My new Kindle, loaded with a few good books I can't wait to dig into along with a Dictionary of Japanese Food to help us navigate the eating part of our adventure.

(Not pictured: a regular toothbrush instead of my bulky electric one. I'm serious about this minimalist thing!)

9 days to go!!!!!

Monday, May 4, 2015

Trick For Creamier Vinaigrette

I make my own salad dressing by adding a pinch of salt and a dollop of dijon mustard to some vinegar (usually balsamic or champagne) and shaking it all up in a jar with good olive oil. I always add freshly cracked pepper to the greens and often a big squeeze of lemon. Easy, delicious vinaigrette.

Sometimes, though, I crave a creamier, thicker dressing. Last night we had a big kale salad for dinner with cherry tomatoes, diced red onion, walnuts, freshly grated parmesan, mandarin oranges, and spicy crisped chickpeas. (We had fried chicken for lunch, hence, the abundance of superfoods for dinner.) I was thinking about the dressing I wanted to make and the chickpeas lent me a flash of inspiration. Why not add a spoonful of hummus to my salad dressing to give it that creamy texture?!

So I did and it was divine. The subtle chickpea flavor played off the chickpeas in the salad very nicely. The taste of garlic and tahini were welcome additions to the vinegar and mustard and most importantly, it was rich and creamy without being heavy or unwholesome.

p.s. We buy this hummus. I've made my own hummus before but I can never get it to taste as silky and perfect as this store-bought variety, so I've surrendered to it.

Friday, May 1, 2015

What Is Resolution Without Dissonance

What is resolution without dissonance?

This is something I talk to my students about all the time. Music is filled with dissonance—tension, clashes, disharmony. And it is filled with consonance—resolution, release, sounds that are right and pleasing and natural. 

I talk to them about how a passage or a harmony filled with tension, though on its own not always particularly pleasant, is transformed into a thing of beauty by the resolution that follows it. And perhaps more importantly, this resolution is made more meaningful, more gratifying, more pure and special because of the tension it arose out of.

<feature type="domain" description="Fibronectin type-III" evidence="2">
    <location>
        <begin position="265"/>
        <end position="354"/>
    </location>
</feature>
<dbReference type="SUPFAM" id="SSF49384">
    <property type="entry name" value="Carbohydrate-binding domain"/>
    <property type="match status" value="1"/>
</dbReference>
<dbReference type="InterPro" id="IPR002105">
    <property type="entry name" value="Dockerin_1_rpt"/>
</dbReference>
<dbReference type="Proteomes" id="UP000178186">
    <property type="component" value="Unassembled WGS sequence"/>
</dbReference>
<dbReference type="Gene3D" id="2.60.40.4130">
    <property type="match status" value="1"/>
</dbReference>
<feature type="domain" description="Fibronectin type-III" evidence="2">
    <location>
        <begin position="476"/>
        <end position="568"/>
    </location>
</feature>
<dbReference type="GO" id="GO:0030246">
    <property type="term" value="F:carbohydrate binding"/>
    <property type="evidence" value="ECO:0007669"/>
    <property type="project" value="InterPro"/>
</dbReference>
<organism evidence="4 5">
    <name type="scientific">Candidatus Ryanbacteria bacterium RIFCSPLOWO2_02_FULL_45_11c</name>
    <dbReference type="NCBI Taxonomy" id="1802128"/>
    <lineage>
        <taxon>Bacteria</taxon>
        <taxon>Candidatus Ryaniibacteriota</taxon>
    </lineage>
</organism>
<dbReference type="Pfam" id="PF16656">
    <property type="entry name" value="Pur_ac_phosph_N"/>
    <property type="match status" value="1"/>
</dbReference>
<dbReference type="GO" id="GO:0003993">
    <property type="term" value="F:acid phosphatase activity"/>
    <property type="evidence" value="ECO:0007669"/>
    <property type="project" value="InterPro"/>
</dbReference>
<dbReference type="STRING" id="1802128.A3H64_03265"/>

What is resolution without dissonance?

In lessons I'm so focused on conveying musical and artistic ideas to my students that it hadn't ever occurred to me to apply this same philosophy to my own life outside of music. It wasn't until I heard Seymour Bernstein say it in his documentary that it struck me. My brain was able to zoom out and see that this elemental part of music that I've been coaching my students on for years is one I need to be coaching myself on too. When I play music it comes naturally—I gravitate toward those rich, complicated, moody chords, I lean on them before I move away and then I relish the way they resolve into openness and freeing release. 

But as a Christian, as someone whose faith isn't as a strong as I wish it were, as a human with imperfections and dreams disturbed and a desire to trust in God despite how things are going, I need this lesson to become a bigger part of me.

When life is dissonant I want to lean into it, not away from it. I want to feel tension and longing. I want to recognize and accept it. I want the grace to see struggle as something that can lend strength and goodness and character and godliness if only I let it. I want to wait in joyful hope and with peace in my soul for unrest to end and resolution to take over.

Because when resolution does come, it will be so much more beautiful than it ever could be on its own.

What a joyful discovery that is! I'm grateful—always grateful—for the way music continues to teach me the most profound of life's lessons.

Happy weekend to you all!